South-West coast of India
10. February 2005,
orbit: 15418


Chlorophyll concentration


Aerosol optical thickness at 550nm


Depth where 90% of the light is absorbed at wavelength where this value is maximal


Click on the small images above to get the full resolution image (appr. 5÷6MB)

Site22: South India

South-West coast of India, including Lakshadweep Islands

 Site 22 in Google Earth 

 Download the sample products:
  L1P (370MB)
L2R (623MB)
L2W (1021MB)


L1P (57MB)
L2R (94MB)
L2W (161MB)

Standard products
Experimental products
Responsible partner
  • 1% depth of PAR

The south eastern Arabian Sea has some unique features, including the well-known reversal of monsoon, a major upwelling zone and the core location of Arabian Sea warm pool.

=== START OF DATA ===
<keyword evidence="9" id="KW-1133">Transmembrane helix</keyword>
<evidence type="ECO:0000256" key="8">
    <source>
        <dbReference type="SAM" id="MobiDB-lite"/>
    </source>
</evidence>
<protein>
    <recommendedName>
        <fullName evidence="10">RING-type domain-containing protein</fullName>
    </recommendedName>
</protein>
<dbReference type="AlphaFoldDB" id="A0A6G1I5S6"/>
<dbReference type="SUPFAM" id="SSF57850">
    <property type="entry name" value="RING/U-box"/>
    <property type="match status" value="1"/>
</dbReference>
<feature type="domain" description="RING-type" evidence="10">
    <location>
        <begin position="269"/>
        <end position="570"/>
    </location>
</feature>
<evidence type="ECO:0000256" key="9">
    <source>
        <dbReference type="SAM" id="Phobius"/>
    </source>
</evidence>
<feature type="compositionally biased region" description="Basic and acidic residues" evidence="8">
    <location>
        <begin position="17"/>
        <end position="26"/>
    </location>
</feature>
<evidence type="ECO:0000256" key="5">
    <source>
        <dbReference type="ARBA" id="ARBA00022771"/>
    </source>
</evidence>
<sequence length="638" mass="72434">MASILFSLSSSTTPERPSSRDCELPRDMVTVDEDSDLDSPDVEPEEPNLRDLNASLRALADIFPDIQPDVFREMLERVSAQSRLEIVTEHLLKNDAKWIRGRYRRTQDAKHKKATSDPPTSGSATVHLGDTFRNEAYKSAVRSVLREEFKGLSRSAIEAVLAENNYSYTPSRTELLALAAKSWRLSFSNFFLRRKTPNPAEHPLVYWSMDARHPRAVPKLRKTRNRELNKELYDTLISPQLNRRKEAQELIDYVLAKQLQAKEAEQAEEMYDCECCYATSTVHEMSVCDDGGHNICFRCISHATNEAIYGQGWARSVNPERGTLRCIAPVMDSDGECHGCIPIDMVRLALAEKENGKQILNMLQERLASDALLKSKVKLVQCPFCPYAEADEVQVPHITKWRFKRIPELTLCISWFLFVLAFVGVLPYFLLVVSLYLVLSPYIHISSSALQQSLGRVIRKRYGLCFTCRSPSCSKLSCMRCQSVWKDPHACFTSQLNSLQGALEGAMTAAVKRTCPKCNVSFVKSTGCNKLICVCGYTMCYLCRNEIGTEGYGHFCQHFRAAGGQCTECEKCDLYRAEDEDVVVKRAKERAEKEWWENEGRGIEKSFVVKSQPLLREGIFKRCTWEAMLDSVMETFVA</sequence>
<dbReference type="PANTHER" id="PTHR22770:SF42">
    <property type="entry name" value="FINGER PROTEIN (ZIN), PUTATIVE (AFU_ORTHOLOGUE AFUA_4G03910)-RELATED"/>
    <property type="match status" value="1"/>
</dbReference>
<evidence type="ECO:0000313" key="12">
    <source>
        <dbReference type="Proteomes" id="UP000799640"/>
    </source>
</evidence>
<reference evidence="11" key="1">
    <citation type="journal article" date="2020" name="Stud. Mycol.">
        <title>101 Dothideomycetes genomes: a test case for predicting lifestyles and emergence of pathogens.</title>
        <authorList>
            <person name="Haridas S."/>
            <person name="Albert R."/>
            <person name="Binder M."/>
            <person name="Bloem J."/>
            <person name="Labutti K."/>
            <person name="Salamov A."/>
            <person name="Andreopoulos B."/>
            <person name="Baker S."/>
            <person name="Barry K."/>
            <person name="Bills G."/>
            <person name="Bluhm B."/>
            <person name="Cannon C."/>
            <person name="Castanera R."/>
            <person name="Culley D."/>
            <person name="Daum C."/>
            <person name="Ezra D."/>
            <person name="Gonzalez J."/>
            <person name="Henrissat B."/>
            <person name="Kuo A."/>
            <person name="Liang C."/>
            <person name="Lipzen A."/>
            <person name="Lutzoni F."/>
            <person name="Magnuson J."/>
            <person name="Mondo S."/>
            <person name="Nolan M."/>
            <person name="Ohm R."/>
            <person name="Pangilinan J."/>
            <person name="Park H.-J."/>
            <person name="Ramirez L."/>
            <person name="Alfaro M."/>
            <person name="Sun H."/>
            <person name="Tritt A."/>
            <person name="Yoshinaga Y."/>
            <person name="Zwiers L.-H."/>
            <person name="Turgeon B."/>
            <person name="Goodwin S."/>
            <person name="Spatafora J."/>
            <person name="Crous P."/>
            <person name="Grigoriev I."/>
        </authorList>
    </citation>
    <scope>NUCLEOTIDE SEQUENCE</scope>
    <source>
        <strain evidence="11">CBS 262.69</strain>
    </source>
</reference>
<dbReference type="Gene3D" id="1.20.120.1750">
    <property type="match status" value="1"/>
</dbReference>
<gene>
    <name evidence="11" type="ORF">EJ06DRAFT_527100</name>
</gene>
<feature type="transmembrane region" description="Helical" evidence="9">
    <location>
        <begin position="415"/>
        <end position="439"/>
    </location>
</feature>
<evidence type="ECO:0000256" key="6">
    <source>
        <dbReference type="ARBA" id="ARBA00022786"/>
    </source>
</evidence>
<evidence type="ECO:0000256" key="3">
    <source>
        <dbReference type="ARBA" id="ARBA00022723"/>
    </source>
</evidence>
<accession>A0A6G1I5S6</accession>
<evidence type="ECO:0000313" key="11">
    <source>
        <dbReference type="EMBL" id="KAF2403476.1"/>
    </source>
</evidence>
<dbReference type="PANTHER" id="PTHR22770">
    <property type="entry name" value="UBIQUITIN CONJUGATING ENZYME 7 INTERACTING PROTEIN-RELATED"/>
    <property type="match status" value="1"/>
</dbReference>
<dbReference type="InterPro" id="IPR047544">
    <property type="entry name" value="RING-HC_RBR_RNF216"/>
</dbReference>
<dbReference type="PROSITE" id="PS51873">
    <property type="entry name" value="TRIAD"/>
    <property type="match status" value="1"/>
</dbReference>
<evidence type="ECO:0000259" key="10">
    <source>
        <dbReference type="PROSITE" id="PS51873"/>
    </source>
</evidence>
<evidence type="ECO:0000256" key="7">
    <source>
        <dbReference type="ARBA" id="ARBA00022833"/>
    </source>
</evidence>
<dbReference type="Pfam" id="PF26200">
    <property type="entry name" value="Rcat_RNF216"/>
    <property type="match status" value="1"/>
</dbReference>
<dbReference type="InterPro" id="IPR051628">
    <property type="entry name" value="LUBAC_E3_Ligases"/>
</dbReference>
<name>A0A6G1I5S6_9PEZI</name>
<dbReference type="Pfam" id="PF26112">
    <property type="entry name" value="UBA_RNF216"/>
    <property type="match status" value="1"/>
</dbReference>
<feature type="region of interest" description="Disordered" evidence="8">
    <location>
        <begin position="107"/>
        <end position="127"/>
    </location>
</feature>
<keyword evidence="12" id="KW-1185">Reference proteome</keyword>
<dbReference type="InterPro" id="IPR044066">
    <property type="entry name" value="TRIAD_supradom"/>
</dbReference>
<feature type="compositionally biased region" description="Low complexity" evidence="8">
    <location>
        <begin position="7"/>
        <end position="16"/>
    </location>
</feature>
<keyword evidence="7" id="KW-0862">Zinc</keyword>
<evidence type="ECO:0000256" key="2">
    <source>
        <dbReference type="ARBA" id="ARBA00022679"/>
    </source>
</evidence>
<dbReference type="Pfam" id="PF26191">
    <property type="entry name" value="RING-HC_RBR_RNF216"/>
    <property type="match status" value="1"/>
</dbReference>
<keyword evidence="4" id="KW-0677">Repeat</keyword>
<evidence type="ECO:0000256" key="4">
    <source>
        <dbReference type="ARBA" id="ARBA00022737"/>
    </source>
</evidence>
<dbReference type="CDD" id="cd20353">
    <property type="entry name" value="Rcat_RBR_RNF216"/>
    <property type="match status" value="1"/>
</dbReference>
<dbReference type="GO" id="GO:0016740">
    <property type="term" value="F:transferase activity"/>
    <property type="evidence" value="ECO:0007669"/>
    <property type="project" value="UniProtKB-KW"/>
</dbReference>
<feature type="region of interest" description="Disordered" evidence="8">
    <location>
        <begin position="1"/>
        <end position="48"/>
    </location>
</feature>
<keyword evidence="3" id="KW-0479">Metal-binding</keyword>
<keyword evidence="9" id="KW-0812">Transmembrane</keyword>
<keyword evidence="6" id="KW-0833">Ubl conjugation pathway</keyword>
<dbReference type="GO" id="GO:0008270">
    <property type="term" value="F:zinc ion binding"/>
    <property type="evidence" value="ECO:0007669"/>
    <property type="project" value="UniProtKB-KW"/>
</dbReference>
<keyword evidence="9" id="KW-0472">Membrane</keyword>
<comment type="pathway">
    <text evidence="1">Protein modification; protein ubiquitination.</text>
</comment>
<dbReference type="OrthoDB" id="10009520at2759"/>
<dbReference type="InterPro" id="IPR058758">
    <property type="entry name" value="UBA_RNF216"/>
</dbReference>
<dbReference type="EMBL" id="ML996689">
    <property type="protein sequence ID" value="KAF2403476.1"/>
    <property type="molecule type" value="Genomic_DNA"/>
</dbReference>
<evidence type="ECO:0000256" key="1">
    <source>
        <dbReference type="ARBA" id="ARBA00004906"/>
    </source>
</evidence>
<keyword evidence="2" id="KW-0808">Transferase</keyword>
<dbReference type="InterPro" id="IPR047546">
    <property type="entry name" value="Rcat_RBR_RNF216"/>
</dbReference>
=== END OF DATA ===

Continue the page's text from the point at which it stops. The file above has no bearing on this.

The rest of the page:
The high degree of seasonality in the physico-chemical characteristics induces strong biological responses such as episodic phytoplankton blooms. Coastal upwelling driven by monsoon winds causes nutrient enrichment in the surface layer and increases biological productivity.
The numerical abundance of phytoplankton has been found to be high during the upwelling period that lasts from May-June to October-November. Occasional phytoplankton blooms are associated with fish kills, and in rare cases resulting in paralytic shellfish poisoning in SE Arabian Sea.
Algal blooms of Noctiluca scintillans, Trichodesmium erythraeum are quite common in Indian waters. The events of harmful blooms by other species are increasingly reported from these waters. These blooms are quite significant in the context of coastal ecosystem dynamics and biogeochemical processes.
The recurrent incidence of such events necessitates the continuous monitoring through remote sensing.